Devoted to the Propagation and Defense of New Testament Christianity
June 26, 1969
NUMBER 9, PAGE 11-12a

The Spotless Son Of Mary

Larry Ray Hafley

The sinless perfection of the spotless son of Mary is a puzzle to the unconverted, a problem for the unconvinced, and a promontory of confidence to the Christian. Jesus' unblemished character and unblotted conversation mark him as a miracle of mankind. All men know that "all have sinned," therefore, the challenge of Christ's purity is unique, stirring, striking, and forceful.

Was Jesus of Nazereth, "being (as was supposed) the son of Joseph" actually sinlessly perfect? If so, what affirms and attests the fact? The proofs which we want to note would be reliable testimony before any just jury, hence, we welcome your severest scrutiny.

1. Inspired prophecy taught that the Messiah would be sinless; "For the prophecy came not in old time by the will of man: but holy men of God spake as they were moved by the Holy Ghost." (II Pet. 1:21) Thus, Isaiah wrote, "All we like sheep have turned everyone to his own way; and the Lord hath laid on him the iniquity of us all...And he made his grave with the wicked and with the rich in his death; because he had done no violence, neither was any deceit in his mouth." (Isa. 53:6,9)

2. Jesus Christ's enemies evidenced his sinlessness. In John 8:44-46, the Holy Spirit records the Lord's words to a Jewish audience, "Ye are of your father the devil, and the lusts of your father ye will do. He was a murderer from the beginning, and abode not in the truth, because there is not truth in him. When he speaketh a lie, he speaketh of his own: for he is a liar. and the father of it. And because I tell you the truth, ye believe me not. Which of you convinceth me of sin? And if I say the truth, why do ye not believe me?" The scathing words (Ye are of your father the devil") were concluded with a bold challenge. ("Which of you convinceth me of sin?") The word convinceth is more properly translated "convicteth" in the ASV. As it is used in John 16:8 and Titus 1:9 it means to reprove. Certainly, the Jews would have convicted Jesus of sin if they could have. Imagine how hurt was their hypocritical pride! They who fancied and featured themselves as "Abraham's seed" (Jn. 8:33) were critically cut by the stinging pungence of the Lord's rebuke. Oh, how they would love to have convicted him of sin!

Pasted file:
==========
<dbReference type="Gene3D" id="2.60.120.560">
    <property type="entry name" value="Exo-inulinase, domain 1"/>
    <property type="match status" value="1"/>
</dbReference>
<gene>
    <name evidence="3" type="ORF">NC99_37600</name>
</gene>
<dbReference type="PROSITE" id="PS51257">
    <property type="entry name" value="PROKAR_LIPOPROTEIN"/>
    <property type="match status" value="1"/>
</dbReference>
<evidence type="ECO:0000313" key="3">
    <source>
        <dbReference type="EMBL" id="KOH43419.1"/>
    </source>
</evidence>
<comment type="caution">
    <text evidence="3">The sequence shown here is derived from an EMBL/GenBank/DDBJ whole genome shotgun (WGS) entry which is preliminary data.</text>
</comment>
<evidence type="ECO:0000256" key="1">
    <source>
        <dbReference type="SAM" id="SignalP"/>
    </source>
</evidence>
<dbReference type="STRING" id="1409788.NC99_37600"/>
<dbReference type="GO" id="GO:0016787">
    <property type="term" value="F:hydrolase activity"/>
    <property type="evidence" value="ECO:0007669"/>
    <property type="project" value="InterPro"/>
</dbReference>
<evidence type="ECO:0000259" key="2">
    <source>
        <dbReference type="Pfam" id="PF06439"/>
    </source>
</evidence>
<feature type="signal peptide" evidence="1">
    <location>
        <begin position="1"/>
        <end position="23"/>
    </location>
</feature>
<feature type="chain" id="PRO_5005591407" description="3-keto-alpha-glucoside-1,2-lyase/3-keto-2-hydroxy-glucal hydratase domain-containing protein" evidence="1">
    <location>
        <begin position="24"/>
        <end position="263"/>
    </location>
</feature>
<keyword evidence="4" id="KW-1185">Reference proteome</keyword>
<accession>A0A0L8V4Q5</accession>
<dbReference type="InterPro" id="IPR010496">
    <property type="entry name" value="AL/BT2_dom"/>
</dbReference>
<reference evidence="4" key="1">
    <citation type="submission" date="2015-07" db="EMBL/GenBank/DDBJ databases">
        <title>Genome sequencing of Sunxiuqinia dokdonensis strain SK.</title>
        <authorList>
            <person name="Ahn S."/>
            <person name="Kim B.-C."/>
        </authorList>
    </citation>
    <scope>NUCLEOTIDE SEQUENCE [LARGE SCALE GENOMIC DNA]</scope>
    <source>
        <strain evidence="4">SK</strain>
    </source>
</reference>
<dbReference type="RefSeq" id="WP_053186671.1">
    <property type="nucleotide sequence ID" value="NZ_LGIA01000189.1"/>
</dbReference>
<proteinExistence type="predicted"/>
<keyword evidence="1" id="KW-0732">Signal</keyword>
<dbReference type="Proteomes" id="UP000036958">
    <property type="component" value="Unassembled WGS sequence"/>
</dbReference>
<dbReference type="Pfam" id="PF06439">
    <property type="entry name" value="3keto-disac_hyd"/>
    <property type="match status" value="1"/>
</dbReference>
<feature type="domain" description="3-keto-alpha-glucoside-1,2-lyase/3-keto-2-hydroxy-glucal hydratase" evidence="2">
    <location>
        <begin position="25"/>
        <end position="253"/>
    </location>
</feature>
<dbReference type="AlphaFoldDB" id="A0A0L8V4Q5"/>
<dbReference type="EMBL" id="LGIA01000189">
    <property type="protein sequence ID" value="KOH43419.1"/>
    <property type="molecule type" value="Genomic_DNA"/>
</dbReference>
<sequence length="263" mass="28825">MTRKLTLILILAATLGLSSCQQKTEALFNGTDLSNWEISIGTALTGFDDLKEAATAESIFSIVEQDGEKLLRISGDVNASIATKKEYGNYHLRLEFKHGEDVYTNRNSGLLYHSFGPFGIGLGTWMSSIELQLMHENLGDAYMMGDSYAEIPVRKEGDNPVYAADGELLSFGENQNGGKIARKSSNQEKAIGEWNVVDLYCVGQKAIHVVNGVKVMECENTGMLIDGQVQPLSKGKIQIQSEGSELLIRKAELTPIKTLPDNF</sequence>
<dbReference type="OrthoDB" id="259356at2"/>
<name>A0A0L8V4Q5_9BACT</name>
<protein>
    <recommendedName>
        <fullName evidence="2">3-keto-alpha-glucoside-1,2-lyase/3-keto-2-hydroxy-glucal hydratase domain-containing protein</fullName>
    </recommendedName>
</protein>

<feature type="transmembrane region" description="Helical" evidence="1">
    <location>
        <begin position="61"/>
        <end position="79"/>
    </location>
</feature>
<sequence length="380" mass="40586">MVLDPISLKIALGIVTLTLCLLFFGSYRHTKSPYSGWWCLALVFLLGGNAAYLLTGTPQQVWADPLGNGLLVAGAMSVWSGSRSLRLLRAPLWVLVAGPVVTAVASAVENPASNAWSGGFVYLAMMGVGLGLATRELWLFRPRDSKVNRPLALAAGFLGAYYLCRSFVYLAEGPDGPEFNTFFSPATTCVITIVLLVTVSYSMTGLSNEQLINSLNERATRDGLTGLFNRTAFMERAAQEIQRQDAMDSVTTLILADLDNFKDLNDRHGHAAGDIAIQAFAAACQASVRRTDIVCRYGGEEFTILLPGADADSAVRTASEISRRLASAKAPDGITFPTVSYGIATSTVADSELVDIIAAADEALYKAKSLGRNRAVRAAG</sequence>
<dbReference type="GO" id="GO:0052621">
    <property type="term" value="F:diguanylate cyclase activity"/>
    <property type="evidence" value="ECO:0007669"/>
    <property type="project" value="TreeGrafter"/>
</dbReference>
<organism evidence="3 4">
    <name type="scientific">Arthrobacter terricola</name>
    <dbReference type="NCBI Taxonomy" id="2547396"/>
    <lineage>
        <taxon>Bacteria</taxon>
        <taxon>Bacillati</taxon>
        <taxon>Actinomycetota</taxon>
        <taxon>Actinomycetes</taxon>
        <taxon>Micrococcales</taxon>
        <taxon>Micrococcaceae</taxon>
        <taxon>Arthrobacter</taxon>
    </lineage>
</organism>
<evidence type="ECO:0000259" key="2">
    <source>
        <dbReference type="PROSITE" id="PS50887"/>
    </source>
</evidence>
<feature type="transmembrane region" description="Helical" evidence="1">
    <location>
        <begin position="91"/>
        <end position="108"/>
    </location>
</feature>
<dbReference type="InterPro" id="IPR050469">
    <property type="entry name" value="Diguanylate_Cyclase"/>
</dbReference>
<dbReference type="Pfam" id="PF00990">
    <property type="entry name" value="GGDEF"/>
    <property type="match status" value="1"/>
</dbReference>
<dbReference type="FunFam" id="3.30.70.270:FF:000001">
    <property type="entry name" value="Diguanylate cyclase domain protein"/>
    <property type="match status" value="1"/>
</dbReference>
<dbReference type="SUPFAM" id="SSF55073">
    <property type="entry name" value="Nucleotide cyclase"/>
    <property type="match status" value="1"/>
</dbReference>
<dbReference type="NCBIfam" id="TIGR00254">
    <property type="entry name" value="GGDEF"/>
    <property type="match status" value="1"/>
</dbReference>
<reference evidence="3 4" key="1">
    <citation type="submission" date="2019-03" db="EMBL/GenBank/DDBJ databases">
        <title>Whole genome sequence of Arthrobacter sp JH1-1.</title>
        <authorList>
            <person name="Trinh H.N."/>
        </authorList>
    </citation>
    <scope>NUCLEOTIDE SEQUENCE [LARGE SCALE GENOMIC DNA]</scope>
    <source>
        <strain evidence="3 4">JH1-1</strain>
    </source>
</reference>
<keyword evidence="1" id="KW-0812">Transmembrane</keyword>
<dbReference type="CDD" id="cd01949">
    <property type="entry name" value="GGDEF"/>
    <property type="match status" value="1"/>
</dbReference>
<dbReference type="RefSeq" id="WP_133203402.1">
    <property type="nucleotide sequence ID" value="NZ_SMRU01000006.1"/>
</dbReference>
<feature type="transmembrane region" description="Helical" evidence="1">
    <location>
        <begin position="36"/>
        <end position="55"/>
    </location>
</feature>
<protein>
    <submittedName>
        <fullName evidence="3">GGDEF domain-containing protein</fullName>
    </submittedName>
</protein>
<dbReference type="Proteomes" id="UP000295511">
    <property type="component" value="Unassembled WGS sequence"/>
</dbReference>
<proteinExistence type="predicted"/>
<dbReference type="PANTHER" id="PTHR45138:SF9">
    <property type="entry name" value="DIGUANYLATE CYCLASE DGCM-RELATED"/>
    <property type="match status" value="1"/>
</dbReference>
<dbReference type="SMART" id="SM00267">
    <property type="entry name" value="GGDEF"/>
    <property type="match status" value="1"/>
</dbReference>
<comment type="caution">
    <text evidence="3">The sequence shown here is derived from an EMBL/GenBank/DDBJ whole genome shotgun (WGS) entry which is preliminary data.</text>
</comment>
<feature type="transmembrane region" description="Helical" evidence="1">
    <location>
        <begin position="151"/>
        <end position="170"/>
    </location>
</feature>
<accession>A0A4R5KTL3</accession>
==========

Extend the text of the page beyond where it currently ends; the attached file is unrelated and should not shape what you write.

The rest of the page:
If one were to appear before a sanctimonious, denominational group today, call them children of the devil and challenge them to prove that he had sinned, they would not be long in finding the evidences of sin in his life. Why, then, did not Jesus' enemies convict him? They did not because they could not, therefore, they are mute witnesses of the established fact — Jesus was sinless.

3. Judas Iscariot witnessed Christ's innocence. He who had been an intimate friend and an infamous foe of the Lord "brought again the thirty pieces of silver to the chief priests and elders, Saying, I have sinned in that I have betrayed the innocent blood." (Matt. 27:3,4) The article "the" is not in the original text, hence, Judas betrayed "innocent blood," that is, an innocent life. Who knew it better than he? Even his callous covetous thievery was pricked by his day to day knowledge of Christ's absolute purity. The guilt quickened action of sacred and secular history's most renowned betrayer affirms and confirms Christ's innocence.

4. The apostle Peter stated plainly that Jesus "did no sin" (I Pet. 2:22). Simon Peter was well qualified to speak concerning Christ's character. The gospel records reveal that he was with the Lord "in season and out of season." He was with him in the scenes of glorious splendor on the "holy mount" (Matt. 17:1-5; I Pet. 1:18), and during the agony of the garden. His association with "the man Christ Jesus" permitted him to view personal, unrecorded deeds which would allow no uncertain conclusion about Christ's relationship regarding sin. His verdict? "...Who did no sin, neither was guile found in his mouth: Who when he was reviled, reviled not again; when he suffered, he threatened not; but committed himself to him that judgeth righteously" (I Pet. 2:22,23).

5. The Holy Spirit states that Jesus "knew no sin" (II Cor. 5:21). All scripture represents the revelation of the mind of God by the Spirit of God as found in the Book of God, the Bible. However, credit is here given directly to the Spirit because the apostle Paul did not know Jesus in the flesh before his ascension and the things he wrote he "neither received it of man, neither was I taught it (of man)" (Ga. 1:11,12). Thus the Holy Spirit said, "For he hath made him to be sin for us who knew no sin; that we might be made the righteousness of God in him." (II Cor. 5:21) ''For we have not an high priest which cannot be touched with the feeling of our infirmities, but was in all points tempted like as we are, yet without sin." (Heb. 4:15) "For such an high priest became us, who is holy, harmless, undefiled, separate from sinners, and made higher than the heavens" (Heb. 7:26).

God has stamped all of the above testimony with his seal of Truth. He was "well pleased' with Jesus. (Matt. 17:5) (Would he have been so with a Son who "deceiveth the people" about his sinlessness?) The irreproachable, irreprovable life of Jesus was the magnificent magnanimous glory that made his death on the cross so ignominious. Thus, the spotlessness of the divine Son of God is established by his Father, his friends, and his foes.

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